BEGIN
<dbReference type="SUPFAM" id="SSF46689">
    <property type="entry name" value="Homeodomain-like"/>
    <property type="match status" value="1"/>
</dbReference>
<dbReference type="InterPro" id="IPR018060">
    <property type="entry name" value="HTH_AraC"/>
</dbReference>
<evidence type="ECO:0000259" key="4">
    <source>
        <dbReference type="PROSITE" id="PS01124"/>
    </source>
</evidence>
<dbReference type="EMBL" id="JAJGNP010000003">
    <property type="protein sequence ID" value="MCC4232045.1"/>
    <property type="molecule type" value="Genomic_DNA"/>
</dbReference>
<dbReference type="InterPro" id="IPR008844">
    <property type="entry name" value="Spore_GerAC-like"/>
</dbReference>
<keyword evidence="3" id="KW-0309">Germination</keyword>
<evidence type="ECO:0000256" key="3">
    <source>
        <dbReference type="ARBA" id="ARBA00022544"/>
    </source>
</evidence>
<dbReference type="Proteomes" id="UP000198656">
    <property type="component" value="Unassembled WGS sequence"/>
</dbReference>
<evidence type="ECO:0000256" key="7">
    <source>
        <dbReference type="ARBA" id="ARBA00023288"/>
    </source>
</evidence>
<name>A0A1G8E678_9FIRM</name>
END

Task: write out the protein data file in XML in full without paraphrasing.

<dbReference type="SUPFAM" id="SSF46689">
    <property type="entry name" value="Homeodomain-like"/>
    <property type="match status" value="1"/>
</dbReference>
<dbReference type="InterPro" id="IPR018060">
    <property type="entry name" value="HTH_AraC"/>
</dbReference>
<evidence type="ECO:0000259" key="4">
    <source>
        <dbReference type="PROSITE" id="PS01124"/>
    </source>
</evidence>
<dbReference type="EMBL" id="JAJGNP010000003">
    <property type="protein sequence ID" value="MCC4232045.1"/>
    <property type="molecule type" value="Genomic_DNA"/>
</dbReference>
<dbReference type="InterPro" id="IPR008844">
    <property type="entry name" value="Spore_GerAC-like"/>
</dbReference>
<keyword evidence="3" id="KW-0309">Germination</keyword>
<evidence type="ECO:0000256" key="3">
    <source>
        <dbReference type="ARBA" id="ARBA00022544"/>
    </source>
</evidence>
<dbReference type="Proteomes" id="UP000198656">
    <property type="component" value="Unassembled WGS sequence"/>
</dbReference>
<evidence type="ECO:0000256" key="7">
    <source>
        <dbReference type="ARBA" id="ARBA00023288"/>
    </source>
</evidence>
<name>A0A1G8E678_9FIRM</name>